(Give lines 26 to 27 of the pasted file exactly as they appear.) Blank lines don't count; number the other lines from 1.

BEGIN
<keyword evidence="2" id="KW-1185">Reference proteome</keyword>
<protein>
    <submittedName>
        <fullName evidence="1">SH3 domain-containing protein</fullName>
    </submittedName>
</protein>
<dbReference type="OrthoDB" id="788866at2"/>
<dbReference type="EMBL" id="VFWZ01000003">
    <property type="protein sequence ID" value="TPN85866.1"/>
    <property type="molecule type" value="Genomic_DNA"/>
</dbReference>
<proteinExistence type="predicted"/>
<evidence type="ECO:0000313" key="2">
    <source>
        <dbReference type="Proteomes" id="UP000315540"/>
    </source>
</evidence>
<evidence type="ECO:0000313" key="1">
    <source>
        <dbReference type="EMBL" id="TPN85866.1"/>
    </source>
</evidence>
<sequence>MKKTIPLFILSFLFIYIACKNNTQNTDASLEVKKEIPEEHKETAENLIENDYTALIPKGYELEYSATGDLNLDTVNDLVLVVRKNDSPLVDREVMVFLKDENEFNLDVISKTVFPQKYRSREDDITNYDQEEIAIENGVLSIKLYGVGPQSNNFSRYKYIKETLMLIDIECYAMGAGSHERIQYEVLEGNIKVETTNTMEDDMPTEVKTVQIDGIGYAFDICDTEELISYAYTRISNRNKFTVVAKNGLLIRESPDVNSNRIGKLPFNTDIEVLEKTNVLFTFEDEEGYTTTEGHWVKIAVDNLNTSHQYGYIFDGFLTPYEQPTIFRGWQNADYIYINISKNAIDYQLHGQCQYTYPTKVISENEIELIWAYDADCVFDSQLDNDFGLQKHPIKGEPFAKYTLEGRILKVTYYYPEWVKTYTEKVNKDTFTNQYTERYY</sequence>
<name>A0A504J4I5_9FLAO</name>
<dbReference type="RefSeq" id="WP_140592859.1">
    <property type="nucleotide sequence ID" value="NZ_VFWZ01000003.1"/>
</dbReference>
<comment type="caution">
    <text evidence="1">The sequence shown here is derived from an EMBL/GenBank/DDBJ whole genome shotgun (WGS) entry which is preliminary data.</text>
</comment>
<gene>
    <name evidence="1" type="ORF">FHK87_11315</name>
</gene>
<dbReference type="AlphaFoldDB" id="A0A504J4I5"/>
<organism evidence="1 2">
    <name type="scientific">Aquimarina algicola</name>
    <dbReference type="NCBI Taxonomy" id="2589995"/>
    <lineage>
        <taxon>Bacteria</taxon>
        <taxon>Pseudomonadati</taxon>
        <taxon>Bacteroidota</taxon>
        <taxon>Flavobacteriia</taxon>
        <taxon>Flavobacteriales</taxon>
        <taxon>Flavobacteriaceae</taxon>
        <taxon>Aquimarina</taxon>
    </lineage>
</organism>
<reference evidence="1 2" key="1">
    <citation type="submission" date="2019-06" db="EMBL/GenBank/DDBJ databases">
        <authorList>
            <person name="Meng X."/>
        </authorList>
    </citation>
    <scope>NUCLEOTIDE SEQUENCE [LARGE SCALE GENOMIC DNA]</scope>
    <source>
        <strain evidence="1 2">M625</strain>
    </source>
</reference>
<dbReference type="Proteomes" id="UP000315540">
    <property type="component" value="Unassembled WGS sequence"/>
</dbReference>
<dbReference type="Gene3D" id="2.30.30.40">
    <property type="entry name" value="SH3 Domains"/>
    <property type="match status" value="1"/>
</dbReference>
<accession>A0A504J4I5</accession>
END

    <property type="nucleotide sequence ID" value="NZ_VFWZ01000003.1"/>
</dbReference>